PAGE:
Well done, GENS Team!
GENS held a first virtual stakeholder engagement workshop on Energy and Gender in South Africa on 24 March 2021. The workshop was themed Mainstreaming gender for energy security in informal settlements in South Africa and brought together 30 stakeholders, who were from the Department of Mineral Resources and Energy, Drake nstein Municipality, business, Groenheuwel community members, academics, and GENS Team from the three collaborating institutions, Stellenbosch University, Brunel University London and GENS Hosts Energy and Gender in South Africa Stakeholder Workshop of Nairobi (see Photo 1 showing screenshot). Six stakeholders were in one virtual room.
The objective of the workshop was to bring together the different stakeholders, including government, industry, academics, researchers and the Groenheuwel community, to discuss the question: How might we build research capacity, harness industry expertise, and frame policy to promote gender-informed innovation and commercialisation opportunities in alternative energy technology and services in the informal settlements in South Africa.
Prof Zwelizima Ndevu, the Director of the School of Public Leadership, welcomed the stakeholders and expressed his support for the workshop that links researchers, community members and government stakeholders to come up with “home-grown solutions.”
Notable invited speakers were: Ms. Elizabeth Marabwa, Chief Director, Programmes and Project Management Office at the Department of Mineral Resources and Energy (DMRE). Ms. Marabwa presented the DMRE mandate in the energy sector, the policy framework that supports gender and energy, existing programmes at DMRE, and challenges that serve as a barrier to women’s participation. Although challenges to include women in the energy sector remain, the question is how to turn these into opportunities through collaborative efforts.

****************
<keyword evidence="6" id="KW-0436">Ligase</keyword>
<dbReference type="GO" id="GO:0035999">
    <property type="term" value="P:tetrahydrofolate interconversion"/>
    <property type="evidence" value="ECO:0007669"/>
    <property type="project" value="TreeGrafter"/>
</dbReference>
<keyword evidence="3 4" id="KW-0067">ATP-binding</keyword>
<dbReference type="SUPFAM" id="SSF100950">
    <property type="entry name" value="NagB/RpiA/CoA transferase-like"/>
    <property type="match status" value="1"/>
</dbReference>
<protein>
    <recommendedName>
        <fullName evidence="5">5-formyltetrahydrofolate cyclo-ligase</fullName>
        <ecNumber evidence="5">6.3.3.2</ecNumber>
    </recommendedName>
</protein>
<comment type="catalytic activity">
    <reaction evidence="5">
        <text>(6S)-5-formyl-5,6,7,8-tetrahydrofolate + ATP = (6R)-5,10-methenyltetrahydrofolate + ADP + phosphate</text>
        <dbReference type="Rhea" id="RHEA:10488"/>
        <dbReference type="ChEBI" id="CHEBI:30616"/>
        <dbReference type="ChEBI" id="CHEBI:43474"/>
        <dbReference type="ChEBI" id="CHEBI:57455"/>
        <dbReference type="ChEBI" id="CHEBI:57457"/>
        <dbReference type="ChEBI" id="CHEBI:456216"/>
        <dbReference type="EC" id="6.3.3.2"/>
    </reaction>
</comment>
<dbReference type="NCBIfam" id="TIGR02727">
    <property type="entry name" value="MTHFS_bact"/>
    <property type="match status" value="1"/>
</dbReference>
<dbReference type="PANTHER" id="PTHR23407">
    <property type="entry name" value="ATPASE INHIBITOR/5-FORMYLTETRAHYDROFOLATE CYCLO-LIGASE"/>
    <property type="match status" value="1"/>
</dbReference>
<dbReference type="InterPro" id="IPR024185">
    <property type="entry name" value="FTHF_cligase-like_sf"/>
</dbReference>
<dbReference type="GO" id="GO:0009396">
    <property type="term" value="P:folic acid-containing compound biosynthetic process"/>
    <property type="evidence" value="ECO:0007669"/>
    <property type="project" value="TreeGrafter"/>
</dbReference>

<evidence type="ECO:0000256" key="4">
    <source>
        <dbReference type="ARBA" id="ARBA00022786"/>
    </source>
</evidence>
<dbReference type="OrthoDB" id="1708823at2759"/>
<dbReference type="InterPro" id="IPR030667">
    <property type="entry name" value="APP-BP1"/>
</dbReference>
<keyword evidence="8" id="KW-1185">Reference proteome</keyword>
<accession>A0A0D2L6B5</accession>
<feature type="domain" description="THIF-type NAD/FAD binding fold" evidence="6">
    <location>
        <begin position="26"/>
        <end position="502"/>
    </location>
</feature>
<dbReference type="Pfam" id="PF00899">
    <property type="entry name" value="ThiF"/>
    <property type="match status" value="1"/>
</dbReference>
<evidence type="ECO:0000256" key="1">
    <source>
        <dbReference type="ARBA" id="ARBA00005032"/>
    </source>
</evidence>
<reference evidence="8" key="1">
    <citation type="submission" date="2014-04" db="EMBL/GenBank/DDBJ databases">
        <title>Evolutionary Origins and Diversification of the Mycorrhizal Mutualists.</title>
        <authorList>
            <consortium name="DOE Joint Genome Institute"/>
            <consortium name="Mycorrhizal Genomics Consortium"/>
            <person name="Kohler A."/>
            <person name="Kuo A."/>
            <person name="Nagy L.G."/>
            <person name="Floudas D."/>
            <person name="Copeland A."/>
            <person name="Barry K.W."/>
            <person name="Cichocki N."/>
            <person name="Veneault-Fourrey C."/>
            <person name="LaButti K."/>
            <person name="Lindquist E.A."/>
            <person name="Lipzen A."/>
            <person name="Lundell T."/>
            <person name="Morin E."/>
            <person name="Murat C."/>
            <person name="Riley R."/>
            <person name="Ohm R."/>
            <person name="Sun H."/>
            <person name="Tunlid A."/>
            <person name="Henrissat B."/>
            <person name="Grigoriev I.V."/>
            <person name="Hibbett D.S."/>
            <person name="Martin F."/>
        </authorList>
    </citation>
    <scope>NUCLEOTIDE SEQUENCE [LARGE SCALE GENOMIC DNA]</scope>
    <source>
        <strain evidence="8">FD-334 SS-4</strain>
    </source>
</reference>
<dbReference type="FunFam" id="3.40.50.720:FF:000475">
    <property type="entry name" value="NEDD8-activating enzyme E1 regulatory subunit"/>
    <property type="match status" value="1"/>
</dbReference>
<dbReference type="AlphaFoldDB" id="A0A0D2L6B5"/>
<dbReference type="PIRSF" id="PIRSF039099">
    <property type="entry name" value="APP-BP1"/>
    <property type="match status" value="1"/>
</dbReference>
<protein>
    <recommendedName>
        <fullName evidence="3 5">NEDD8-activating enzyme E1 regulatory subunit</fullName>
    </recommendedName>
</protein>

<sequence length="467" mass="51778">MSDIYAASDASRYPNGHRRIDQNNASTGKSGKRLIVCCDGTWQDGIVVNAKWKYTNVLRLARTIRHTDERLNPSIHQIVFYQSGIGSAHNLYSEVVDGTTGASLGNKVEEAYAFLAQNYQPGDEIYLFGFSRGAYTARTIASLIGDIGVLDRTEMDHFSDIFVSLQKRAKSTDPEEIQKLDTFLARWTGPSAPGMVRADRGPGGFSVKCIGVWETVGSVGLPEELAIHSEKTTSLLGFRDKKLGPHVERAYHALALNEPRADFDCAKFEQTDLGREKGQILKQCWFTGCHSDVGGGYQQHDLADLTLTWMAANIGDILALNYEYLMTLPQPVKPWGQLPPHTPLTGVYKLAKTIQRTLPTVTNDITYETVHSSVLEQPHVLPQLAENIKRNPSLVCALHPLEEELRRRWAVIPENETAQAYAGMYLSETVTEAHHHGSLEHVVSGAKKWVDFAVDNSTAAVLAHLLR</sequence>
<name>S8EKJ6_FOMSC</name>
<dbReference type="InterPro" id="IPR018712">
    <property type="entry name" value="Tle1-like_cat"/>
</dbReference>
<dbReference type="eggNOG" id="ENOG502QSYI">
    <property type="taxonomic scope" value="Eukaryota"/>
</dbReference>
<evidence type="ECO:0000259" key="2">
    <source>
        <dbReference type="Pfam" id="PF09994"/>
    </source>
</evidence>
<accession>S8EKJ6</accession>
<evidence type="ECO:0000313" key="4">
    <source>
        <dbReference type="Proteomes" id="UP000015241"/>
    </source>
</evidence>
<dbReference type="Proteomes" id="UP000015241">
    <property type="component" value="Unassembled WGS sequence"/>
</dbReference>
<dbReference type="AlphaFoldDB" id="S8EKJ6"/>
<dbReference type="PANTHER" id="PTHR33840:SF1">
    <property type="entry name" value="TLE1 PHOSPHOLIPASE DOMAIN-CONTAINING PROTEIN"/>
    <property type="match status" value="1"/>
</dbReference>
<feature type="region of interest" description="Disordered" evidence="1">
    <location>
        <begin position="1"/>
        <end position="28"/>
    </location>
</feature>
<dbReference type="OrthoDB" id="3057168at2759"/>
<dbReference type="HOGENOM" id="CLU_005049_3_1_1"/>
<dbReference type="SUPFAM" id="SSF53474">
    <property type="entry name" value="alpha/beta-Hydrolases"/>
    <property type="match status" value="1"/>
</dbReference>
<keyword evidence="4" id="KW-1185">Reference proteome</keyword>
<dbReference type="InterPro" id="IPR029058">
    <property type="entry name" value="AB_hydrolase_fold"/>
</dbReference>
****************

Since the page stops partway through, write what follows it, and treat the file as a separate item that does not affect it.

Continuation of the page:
Mr. Moses Mlangeni, the Manager: Economic Growth and Development at Drakenstein Municipality, Paarl, gave an overview of informal settlements in Drakenstein, the energy situation in Groenheuwel informal settlement, ongoing initiatives in Groenheuwel and opportunities for synergy with the GENS research. Some synergy opportunities include solutions to the supply of energy in buildings that serve the informal settlement population and reduce “Isinyoka.”
Two community co-researchers, Mbulelo Ngalo and Brenda von Willingham expressed their experience being part of GENS research, and Ms. Gail Jacobs, currently serving as a community liaison at the Groenheuwel community, shared insights on how to encourage community stakeholders to become change agents in their community.
The GENS team also had several presentations: Prof Musango presented how we are conceptualising gender mainstreaming in GENS. Dr. Ceschin discussed how GENS aims to support different stakeholders in codesigning, prototyping and testing gendered solutions in the GENS living lab. Further, Dr. Mwiti highlighted why we are co-facilitating multi-stakeholder engagements. Ms. Njoroge discussed how the existing literature frames gender in Africa policy landscapes, and lastly, Dr. Mukama described the GENS living lab’s set-up in Groenheuwel.